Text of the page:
Document Type

Article

Publication Date

1994

Center/Program

Kernochan Center for Law, Media and the Arts

Abstract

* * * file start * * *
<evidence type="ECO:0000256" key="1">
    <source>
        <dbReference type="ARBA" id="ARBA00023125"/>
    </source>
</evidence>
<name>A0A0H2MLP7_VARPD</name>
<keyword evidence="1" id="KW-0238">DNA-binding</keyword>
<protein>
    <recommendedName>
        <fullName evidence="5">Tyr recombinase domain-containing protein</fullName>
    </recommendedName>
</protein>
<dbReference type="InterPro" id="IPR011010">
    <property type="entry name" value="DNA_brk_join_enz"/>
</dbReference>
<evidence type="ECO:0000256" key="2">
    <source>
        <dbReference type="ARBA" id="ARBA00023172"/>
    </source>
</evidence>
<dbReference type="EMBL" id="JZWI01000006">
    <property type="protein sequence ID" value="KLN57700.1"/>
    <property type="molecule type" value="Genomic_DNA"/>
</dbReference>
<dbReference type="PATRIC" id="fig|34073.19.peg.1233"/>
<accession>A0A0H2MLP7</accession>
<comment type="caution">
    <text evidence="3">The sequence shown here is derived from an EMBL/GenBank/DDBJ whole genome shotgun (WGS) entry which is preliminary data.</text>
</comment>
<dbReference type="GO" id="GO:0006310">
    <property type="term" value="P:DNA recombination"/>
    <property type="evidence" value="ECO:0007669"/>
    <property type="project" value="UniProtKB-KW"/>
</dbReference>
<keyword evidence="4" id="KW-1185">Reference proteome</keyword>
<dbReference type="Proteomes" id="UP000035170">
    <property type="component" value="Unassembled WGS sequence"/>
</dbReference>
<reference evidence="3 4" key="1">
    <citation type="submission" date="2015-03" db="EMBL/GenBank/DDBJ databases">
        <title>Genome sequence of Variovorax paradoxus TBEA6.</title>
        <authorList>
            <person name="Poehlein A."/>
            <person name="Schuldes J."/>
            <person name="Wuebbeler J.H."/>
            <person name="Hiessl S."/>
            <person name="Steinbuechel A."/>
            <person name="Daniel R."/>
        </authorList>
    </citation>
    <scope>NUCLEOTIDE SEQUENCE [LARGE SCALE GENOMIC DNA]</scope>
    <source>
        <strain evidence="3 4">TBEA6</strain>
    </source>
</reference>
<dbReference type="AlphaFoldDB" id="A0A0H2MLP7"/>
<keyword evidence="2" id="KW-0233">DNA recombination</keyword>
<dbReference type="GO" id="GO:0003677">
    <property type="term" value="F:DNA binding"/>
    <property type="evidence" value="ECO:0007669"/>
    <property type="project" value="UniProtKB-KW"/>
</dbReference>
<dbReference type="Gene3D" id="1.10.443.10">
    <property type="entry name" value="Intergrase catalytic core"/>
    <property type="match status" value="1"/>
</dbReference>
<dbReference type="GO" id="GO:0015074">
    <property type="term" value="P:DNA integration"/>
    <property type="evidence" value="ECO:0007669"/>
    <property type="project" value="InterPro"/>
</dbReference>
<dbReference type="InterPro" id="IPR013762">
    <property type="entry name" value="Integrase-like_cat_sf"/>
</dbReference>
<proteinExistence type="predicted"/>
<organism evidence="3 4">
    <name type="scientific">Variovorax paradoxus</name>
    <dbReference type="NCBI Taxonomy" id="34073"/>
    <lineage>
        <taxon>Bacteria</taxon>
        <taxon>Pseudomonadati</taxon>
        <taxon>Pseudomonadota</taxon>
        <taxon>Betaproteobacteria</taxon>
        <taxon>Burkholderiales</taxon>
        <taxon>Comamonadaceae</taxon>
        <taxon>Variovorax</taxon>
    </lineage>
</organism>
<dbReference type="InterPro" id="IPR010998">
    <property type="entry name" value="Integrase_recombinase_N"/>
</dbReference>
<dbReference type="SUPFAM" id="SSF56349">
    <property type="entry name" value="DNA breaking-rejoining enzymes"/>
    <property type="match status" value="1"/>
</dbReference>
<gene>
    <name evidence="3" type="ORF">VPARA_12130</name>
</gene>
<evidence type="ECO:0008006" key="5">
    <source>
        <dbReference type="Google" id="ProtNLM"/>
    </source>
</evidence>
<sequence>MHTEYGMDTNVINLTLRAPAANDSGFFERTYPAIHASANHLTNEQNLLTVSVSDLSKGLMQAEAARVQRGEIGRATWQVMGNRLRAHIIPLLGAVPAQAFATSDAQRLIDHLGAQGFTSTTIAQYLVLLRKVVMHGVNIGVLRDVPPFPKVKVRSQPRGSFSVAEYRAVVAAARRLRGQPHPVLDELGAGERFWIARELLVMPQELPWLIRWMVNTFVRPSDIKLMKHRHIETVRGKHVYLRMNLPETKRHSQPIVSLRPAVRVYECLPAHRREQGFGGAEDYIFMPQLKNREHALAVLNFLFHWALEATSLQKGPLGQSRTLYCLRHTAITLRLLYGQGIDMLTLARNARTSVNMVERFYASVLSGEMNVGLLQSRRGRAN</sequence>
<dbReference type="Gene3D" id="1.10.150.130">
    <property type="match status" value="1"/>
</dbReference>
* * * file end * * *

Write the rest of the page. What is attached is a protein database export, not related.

The "Manifesto Concerning the Legal Protection of Computer Programs"' offers an extensive and challenging critique of current intellectual property protection of software. The authors argue strongly that the law should focus on the value of the know-how embodied in programs and the importance of protecting it, rather than on the particular means which might be used to appropriate it.2 The authors seek to compel reconceptualization of the place of computer programs, and of software authors' creativity, within the domain of intellectual property. However, their brief for change manifests several flaws. Paradoxically, it comes at once both too soon and too late. In addition, its expectation for the adoption of its proposed alternatives is too optimistic, while its perception of the ability of copyright law to afford appropriate protection for computer programs is too pessimistic. The Manifesto's objectives and the moment chosen for their declaration are perplexing, if not quixotic. As the authors on several occasions acknowledge,3 the computer software industry is currently thriving. Moreover, copyright protection for computer programs has now become the worldwide norm. Not only the U.S., but the E.C. and all members of the General Agreement on Tariffs and Trade have determined to protect computer programs as literary works, within the meaning of the dominant international copyright convention.4 Even supposing that a specter of over- and underprotection haunts the software industry, the alternative intellectual property regimes the authors evoke are likely neither to achieve domestic enactment, nor to secure broad and effective international agreement. Finally, the Manifesto's essential premise, that copyright law ill befits computer programs because the law does not protect works that "behave," betrays too cramped an appreciation of the subject matter and scope of copyright protection. Copyright does, to some extent, protect "behavior," whether of computer programs or of other works of authorship. The primary problem is to delineate how much "behavior" copyright will cover; but that problem haunts all of copyright. If the specter the Manifesto summons is not entirely spurious, neither is it purely computer-specific.

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